The philosophers that Michelangelo heard at Lorenzo de Medici’s table were called “Humanists” because they made a hero out of Man. They put aside the abstruse considerations of the Middle Ages about God and concentrated on Man, on his achievements and on his place in the divine plan of the cosmos. Everything from the “human” point of view, hence “Humanism” their doctrine.
What place does man occupy in the chain of being that God created, from angels down to the beasts? Why, he is the summit, the very purpose, of God’s creation. He is the link between the worlds, heaven and earth, the divine and the human. Even the angels up above had better envy him because he was made with the capacity to choose his destiny.
Michelangelo’s David is that proud Man of the Humanists, of the Renaissance—no longer a boy but newly a man, a man awakening from thousands of years of childhood, of servitude; a man independent, beautiful, and strong. He scowls as he makes a choice, the choice that is his own unique prerogative. Never again will man see himself so enlarged, so wonderful—never again could he. In the Middle Ages he was a part of an ashamed, sinful community, lowly as a worm, shapeless as a pig. Just look at the men and women in Giotto’s hell:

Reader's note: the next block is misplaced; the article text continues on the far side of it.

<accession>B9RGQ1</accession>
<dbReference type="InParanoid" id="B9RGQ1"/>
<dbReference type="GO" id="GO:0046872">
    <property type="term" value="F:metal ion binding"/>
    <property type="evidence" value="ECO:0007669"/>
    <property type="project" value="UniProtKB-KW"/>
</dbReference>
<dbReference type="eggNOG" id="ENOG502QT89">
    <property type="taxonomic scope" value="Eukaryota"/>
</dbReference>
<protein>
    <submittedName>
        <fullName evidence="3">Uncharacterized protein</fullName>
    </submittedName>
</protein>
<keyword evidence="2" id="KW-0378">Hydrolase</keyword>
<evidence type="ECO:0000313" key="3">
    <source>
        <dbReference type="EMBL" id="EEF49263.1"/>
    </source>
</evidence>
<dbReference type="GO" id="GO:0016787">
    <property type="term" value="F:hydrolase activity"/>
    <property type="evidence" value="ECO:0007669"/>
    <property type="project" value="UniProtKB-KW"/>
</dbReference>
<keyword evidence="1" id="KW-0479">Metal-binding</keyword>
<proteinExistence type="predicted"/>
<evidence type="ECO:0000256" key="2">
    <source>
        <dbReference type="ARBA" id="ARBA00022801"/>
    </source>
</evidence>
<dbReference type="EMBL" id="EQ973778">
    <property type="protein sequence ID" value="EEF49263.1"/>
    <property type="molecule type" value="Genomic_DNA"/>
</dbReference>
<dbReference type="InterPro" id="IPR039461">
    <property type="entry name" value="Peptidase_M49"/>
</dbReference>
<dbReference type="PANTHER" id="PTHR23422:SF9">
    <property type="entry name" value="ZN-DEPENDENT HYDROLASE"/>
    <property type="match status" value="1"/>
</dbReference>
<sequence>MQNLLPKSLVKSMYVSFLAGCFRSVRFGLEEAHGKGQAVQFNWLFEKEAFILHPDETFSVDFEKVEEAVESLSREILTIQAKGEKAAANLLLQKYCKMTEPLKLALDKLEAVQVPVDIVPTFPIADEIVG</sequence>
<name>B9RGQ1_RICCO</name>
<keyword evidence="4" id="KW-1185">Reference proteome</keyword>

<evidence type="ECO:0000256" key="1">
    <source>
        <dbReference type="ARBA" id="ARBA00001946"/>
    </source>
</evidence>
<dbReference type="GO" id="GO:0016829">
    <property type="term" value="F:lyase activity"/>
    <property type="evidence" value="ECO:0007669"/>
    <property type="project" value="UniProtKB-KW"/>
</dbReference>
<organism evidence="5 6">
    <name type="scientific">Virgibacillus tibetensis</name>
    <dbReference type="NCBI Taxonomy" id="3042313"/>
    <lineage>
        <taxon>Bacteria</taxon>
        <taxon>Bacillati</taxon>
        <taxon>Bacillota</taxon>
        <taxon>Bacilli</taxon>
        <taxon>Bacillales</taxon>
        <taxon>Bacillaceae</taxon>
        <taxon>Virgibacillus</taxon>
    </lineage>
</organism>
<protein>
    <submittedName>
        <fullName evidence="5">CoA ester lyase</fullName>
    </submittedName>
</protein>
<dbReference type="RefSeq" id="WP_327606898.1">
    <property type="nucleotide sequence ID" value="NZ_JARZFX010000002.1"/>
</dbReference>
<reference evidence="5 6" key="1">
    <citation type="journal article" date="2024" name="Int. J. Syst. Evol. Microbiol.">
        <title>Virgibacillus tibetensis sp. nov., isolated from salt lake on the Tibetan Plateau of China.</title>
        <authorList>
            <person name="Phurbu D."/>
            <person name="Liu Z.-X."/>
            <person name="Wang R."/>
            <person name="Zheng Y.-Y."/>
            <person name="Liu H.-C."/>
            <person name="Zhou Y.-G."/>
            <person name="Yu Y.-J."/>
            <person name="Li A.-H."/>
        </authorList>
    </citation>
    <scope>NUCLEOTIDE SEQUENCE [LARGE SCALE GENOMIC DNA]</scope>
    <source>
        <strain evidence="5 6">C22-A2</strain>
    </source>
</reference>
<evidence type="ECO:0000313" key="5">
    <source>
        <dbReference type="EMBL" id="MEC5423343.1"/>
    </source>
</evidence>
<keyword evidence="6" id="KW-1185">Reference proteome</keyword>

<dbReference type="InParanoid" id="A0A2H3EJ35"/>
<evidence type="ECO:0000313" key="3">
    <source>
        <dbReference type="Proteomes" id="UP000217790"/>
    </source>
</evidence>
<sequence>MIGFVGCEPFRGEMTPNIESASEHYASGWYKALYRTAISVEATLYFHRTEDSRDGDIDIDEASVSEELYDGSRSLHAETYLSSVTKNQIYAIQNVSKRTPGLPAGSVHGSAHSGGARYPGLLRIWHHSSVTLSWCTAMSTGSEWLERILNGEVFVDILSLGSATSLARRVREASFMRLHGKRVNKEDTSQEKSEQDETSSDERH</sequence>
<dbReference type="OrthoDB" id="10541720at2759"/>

Detail of Giotto’s Last Judgment in the Scrovegni Chapel, Padua (a Wikigallery public domain photo)
or at the poor wretches on the walls and choir stalls of the old Romanesque and Gothic churches. In fact, the artist couldn’t even look at them, at himself. None of those nameless artisans even seems to have looked closely at either sex, which were mere cartoons. They painted the Devil with more precision and curiosity.
And in after-years Man became a captive again with no real options. By our time he was a bundle of complexes and a powerless pawn in some human scheme. We saw him starved, broken apart, tossed onto piles like garbage. He was nobody again, less than nobody. A modern David pounding his chest is as silly as King Kong.
In a way, Michelangelo’s heroes were too large for the world, who never knew what to make of them once the Humanist philosophy had died out. There wasn’t enough of tenderness in them or homey prettiness, not enough of the doll. So they stood revolving, shining like magnificent heavenly orbs, far away and unintelligible.